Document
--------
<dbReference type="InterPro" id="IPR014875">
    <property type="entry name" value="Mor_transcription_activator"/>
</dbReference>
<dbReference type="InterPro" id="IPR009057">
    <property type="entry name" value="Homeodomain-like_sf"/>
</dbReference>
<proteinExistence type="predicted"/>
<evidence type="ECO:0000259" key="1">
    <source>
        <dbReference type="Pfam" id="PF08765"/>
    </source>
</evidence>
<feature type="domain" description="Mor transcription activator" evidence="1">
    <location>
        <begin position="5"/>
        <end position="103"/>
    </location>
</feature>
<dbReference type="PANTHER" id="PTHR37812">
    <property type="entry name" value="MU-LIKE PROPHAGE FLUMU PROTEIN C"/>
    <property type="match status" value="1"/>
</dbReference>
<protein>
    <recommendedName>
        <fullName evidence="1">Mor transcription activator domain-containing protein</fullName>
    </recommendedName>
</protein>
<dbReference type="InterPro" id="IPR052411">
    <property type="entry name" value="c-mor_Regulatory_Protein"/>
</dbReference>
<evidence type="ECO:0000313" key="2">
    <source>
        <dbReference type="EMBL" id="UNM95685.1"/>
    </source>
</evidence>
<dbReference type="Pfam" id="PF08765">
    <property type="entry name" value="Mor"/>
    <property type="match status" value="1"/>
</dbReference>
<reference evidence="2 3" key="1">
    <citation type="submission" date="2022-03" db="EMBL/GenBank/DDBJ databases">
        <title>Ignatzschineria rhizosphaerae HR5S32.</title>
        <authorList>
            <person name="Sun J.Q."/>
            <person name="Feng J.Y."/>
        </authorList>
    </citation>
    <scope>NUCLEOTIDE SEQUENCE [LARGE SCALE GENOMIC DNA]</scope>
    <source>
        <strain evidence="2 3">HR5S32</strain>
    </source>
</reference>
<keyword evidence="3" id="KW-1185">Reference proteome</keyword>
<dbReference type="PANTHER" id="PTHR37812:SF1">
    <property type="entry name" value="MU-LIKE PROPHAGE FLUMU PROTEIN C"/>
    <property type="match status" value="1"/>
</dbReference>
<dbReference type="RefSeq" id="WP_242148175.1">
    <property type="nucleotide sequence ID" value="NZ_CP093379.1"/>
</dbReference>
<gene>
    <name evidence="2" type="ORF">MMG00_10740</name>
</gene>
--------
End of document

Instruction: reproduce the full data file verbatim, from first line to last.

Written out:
<dbReference type="InterPro" id="IPR014875">
    <property type="entry name" value="Mor_transcription_activator"/>
</dbReference>
<dbReference type="InterPro" id="IPR009057">
    <property type="entry name" value="Homeodomain-like_sf"/>
</dbReference>
<proteinExistence type="predicted"/>
<evidence type="ECO:0000259" key="1">
    <source>
        <dbReference type="Pfam" id="PF08765"/>
    </source>
</evidence>
<feature type="domain" description="Mor transcription activator" evidence="1">
    <location>
        <begin position="5"/>
        <end position="103"/>
    </location>
</feature>
<dbReference type="PANTHER" id="PTHR37812">
    <property type="entry name" value="MU-LIKE PROPHAGE FLUMU PROTEIN C"/>
    <property type="match status" value="1"/>
</dbReference>
<protein>
    <recommendedName>
        <fullName evidence="1">Mor transcription activator domain-containing protein</fullName>
    </recommendedName>
</protein>
<dbReference type="InterPro" id="IPR052411">
    <property type="entry name" value="c-mor_Regulatory_Protein"/>
</dbReference>
<evidence type="ECO:0000313" key="2">
    <source>
        <dbReference type="EMBL" id="UNM95685.1"/>
    </source>
</evidence>
<dbReference type="Pfam" id="PF08765">
    <property type="entry name" value="Mor"/>
    <property type="match status" value="1"/>
</dbReference>
<reference evidence="2 3" key="1">
    <citation type="submission" date="2022-03" db="EMBL/GenBank/DDBJ databases">
        <title>Ignatzschineria rhizosphaerae HR5S32.</title>
        <authorList>
            <person name="Sun J.Q."/>
            <person name="Feng J.Y."/>
        </authorList>
    </citation>
    <scope>NUCLEOTIDE SEQUENCE [LARGE SCALE GENOMIC DNA]</scope>
    <source>
        <strain evidence="2 3">HR5S32</strain>
    </source>
</reference>
<keyword evidence="3" id="KW-1185">Reference proteome</keyword>
<dbReference type="PANTHER" id="PTHR37812:SF1">
    <property type="entry name" value="MU-LIKE PROPHAGE FLUMU PROTEIN C"/>
    <property type="match status" value="1"/>
</dbReference>
<dbReference type="RefSeq" id="WP_242148175.1">
    <property type="nucleotide sequence ID" value="NZ_CP093379.1"/>
</dbReference>
<gene>
    <name evidence="2" type="ORF">MMG00_10740</name>
</gene>